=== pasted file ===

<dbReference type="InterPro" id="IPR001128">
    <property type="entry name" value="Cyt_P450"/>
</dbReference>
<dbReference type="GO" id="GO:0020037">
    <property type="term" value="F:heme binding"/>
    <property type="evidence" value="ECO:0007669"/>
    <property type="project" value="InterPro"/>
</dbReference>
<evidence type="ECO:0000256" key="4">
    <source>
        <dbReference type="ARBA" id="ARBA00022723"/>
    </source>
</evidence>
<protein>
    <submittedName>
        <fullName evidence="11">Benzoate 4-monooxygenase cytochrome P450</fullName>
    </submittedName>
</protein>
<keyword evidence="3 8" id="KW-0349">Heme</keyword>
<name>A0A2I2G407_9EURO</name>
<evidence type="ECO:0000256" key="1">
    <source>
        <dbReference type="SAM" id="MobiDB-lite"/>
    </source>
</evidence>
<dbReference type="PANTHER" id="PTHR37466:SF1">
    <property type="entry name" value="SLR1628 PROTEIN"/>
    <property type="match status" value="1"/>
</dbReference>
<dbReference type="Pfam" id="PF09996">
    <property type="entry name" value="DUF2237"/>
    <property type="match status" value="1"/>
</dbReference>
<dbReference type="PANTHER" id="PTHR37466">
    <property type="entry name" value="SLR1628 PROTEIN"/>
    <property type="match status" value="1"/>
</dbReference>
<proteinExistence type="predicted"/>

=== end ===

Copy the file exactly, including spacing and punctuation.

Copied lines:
<dbReference type="InterPro" id="IPR001128">
    <property type="entry name" value="Cyt_P450"/>
</dbReference>
<dbReference type="GO" id="GO:0020037">
    <property type="term" value="F:heme binding"/>
    <property type="evidence" value="ECO:0007669"/>
    <property type="project" value="InterPro"/>
</dbReference>
<evidence type="ECO:0000256" key="4">
    <source>
        <dbReference type="ARBA" id="ARBA00022723"/>
    </source>
</evidence>
<protein>
    <submittedName>
        <fullName evidence="11">Benzoate 4-monooxygenase cytochrome P450</fullName>
    </submittedName>
</protein>
<keyword evidence="3 8" id="KW-0349">Heme</keyword>
<name>A0A2I2G407_9EURO</name>
<evidence type="ECO:0000256" key="1">
    <source>
        <dbReference type="SAM" id="MobiDB-lite"/>
    </source>
</evidence>
<dbReference type="PANTHER" id="PTHR37466:SF1">
    <property type="entry name" value="SLR1628 PROTEIN"/>
    <property type="match status" value="1"/>
</dbReference>
<dbReference type="Pfam" id="PF09996">
    <property type="entry name" value="DUF2237"/>
    <property type="match status" value="1"/>
</dbReference>
<dbReference type="PANTHER" id="PTHR37466">
    <property type="entry name" value="SLR1628 PROTEIN"/>
    <property type="match status" value="1"/>
</dbReference>
<proteinExistence type="predicted"/>